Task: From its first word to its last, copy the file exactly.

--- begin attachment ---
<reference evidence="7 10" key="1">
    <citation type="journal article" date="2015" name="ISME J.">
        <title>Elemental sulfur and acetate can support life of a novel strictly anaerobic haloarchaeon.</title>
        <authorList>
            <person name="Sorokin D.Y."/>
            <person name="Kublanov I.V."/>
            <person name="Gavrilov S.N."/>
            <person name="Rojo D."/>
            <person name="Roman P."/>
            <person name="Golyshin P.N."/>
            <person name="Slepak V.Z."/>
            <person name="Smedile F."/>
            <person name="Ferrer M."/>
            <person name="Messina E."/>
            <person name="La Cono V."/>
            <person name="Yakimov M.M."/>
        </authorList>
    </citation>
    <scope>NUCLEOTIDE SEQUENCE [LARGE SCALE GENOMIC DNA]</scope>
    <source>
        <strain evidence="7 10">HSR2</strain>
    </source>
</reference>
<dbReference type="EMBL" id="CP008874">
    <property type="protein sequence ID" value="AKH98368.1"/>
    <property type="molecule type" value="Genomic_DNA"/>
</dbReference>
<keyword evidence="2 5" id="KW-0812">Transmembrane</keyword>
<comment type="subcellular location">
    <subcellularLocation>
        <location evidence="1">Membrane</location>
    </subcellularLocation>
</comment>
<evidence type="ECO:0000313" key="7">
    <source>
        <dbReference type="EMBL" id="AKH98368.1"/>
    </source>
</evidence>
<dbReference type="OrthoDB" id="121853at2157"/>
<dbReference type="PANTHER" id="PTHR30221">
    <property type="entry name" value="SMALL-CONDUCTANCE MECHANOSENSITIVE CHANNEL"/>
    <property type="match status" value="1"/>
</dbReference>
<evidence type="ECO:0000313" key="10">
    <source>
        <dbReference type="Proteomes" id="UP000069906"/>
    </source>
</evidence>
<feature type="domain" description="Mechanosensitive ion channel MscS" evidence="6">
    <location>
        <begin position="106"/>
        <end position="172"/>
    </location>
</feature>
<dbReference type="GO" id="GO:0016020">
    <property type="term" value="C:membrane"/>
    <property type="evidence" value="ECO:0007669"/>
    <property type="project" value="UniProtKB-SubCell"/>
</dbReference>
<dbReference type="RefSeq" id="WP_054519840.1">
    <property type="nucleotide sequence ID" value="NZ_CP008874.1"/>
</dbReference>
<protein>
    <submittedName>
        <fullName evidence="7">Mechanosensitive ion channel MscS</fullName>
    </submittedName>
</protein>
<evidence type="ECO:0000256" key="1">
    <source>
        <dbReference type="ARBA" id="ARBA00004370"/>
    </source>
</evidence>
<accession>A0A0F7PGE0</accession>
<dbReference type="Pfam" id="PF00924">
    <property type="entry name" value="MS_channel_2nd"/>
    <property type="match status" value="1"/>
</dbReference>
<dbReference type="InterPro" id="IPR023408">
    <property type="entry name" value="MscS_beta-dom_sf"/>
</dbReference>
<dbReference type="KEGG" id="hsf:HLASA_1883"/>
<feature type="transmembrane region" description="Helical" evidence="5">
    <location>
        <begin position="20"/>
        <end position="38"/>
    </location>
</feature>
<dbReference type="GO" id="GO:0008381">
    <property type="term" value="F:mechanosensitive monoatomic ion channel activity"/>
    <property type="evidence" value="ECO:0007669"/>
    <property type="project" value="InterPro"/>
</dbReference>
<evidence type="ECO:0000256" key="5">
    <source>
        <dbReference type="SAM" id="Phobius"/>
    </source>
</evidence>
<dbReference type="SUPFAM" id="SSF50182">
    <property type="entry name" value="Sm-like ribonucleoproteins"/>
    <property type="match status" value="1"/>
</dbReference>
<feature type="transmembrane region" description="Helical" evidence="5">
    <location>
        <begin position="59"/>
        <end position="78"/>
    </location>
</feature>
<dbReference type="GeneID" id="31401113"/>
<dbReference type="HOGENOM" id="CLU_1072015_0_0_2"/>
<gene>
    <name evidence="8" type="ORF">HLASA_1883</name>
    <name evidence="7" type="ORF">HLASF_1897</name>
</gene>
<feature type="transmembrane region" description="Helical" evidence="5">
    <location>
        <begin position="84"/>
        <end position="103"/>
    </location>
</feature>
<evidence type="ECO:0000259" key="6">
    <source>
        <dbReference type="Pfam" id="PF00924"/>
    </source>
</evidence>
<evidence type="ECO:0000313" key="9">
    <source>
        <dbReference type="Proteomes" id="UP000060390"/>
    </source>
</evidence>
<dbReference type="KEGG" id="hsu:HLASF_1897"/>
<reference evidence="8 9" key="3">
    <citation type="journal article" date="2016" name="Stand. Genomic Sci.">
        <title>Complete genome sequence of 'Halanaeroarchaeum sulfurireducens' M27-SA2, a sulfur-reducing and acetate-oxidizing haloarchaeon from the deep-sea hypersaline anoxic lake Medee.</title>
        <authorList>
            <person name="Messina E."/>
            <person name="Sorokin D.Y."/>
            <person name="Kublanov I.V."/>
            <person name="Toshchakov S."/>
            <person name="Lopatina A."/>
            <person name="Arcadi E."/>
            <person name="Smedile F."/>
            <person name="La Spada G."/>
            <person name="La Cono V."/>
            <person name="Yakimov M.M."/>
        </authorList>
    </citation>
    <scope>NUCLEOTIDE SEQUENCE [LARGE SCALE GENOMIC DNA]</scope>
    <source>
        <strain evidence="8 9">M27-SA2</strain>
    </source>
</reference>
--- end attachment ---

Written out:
<reference evidence="7 10" key="1">
    <citation type="journal article" date="2015" name="ISME J.">
        <title>Elemental sulfur and acetate can support life of a novel strictly anaerobic haloarchaeon.</title>
        <authorList>
            <person name="Sorokin D.Y."/>
            <person name="Kublanov I.V."/>
            <person name="Gavrilov S.N."/>
            <person name="Rojo D."/>
            <person name="Roman P."/>
            <person name="Golyshin P.N."/>
            <person name="Slepak V.Z."/>
            <person name="Smedile F."/>
            <person name="Ferrer M."/>
            <person name="Messina E."/>
            <person name="La Cono V."/>
            <person name="Yakimov M.M."/>
        </authorList>
    </citation>
    <scope>NUCLEOTIDE SEQUENCE [LARGE SCALE GENOMIC DNA]</scope>
    <source>
        <strain evidence="7 10">HSR2</strain>
    </source>
</reference>
<dbReference type="EMBL" id="CP008874">
    <property type="protein sequence ID" value="AKH98368.1"/>
    <property type="molecule type" value="Genomic_DNA"/>
</dbReference>
<keyword evidence="2 5" id="KW-0812">Transmembrane</keyword>
<comment type="subcellular location">
    <subcellularLocation>
        <location evidence="1">Membrane</location>
    </subcellularLocation>
</comment>
<evidence type="ECO:0000313" key="7">
    <source>
        <dbReference type="EMBL" id="AKH98368.1"/>
    </source>
</evidence>
<dbReference type="OrthoDB" id="121853at2157"/>
<dbReference type="PANTHER" id="PTHR30221">
    <property type="entry name" value="SMALL-CONDUCTANCE MECHANOSENSITIVE CHANNEL"/>
    <property type="match status" value="1"/>
</dbReference>
<evidence type="ECO:0000313" key="10">
    <source>
        <dbReference type="Proteomes" id="UP000069906"/>
    </source>
</evidence>
<feature type="domain" description="Mechanosensitive ion channel MscS" evidence="6">
    <location>
        <begin position="106"/>
        <end position="172"/>
    </location>
</feature>
<dbReference type="GO" id="GO:0016020">
    <property type="term" value="C:membrane"/>
    <property type="evidence" value="ECO:0007669"/>
    <property type="project" value="UniProtKB-SubCell"/>
</dbReference>
<dbReference type="RefSeq" id="WP_054519840.1">
    <property type="nucleotide sequence ID" value="NZ_CP008874.1"/>
</dbReference>
<protein>
    <submittedName>
        <fullName evidence="7">Mechanosensitive ion channel MscS</fullName>
    </submittedName>
</protein>
<evidence type="ECO:0000256" key="1">
    <source>
        <dbReference type="ARBA" id="ARBA00004370"/>
    </source>
</evidence>
<accession>A0A0F7PGE0</accession>
<dbReference type="Pfam" id="PF00924">
    <property type="entry name" value="MS_channel_2nd"/>
    <property type="match status" value="1"/>
</dbReference>
<dbReference type="InterPro" id="IPR023408">
    <property type="entry name" value="MscS_beta-dom_sf"/>
</dbReference>
<dbReference type="KEGG" id="hsf:HLASA_1883"/>
<feature type="transmembrane region" description="Helical" evidence="5">
    <location>
        <begin position="20"/>
        <end position="38"/>
    </location>
</feature>
<dbReference type="GO" id="GO:0008381">
    <property type="term" value="F:mechanosensitive monoatomic ion channel activity"/>
    <property type="evidence" value="ECO:0007669"/>
    <property type="project" value="InterPro"/>
</dbReference>
<evidence type="ECO:0000256" key="5">
    <source>
        <dbReference type="SAM" id="Phobius"/>
    </source>
</evidence>
<dbReference type="SUPFAM" id="SSF50182">
    <property type="entry name" value="Sm-like ribonucleoproteins"/>
    <property type="match status" value="1"/>
</dbReference>
<feature type="transmembrane region" description="Helical" evidence="5">
    <location>
        <begin position="59"/>
        <end position="78"/>
    </location>
</feature>
<dbReference type="GeneID" id="31401113"/>
<dbReference type="HOGENOM" id="CLU_1072015_0_0_2"/>
<gene>
    <name evidence="8" type="ORF">HLASA_1883</name>
    <name evidence="7" type="ORF">HLASF_1897</name>
</gene>
<feature type="transmembrane region" description="Helical" evidence="5">
    <location>
        <begin position="84"/>
        <end position="103"/>
    </location>
</feature>
<evidence type="ECO:0000259" key="6">
    <source>
        <dbReference type="Pfam" id="PF00924"/>
    </source>
</evidence>
<evidence type="ECO:0000313" key="9">
    <source>
        <dbReference type="Proteomes" id="UP000060390"/>
    </source>
</evidence>
<dbReference type="KEGG" id="hsu:HLASF_1897"/>
<reference evidence="8 9" key="3">
    <citation type="journal article" date="2016" name="Stand. Genomic Sci.">
        <title>Complete genome sequence of 'Halanaeroarchaeum sulfurireducens' M27-SA2, a sulfur-reducing and acetate-oxidizing haloarchaeon from the deep-sea hypersaline anoxic lake Medee.</title>
        <authorList>
            <person name="Messina E."/>
            <person name="Sorokin D.Y."/>
            <person name="Kublanov I.V."/>
            <person name="Toshchakov S."/>
            <person name="Lopatina A."/>
            <person name="Arcadi E."/>
            <person name="Smedile F."/>
            <person name="La Spada G."/>
            <person name="La Cono V."/>
            <person name="Yakimov M.M."/>
        </authorList>
    </citation>
    <scope>NUCLEOTIDE SEQUENCE [LARGE SCALE GENOMIC DNA]</scope>
    <source>
        <strain evidence="8 9">M27-SA2</strain>
    </source>
</reference>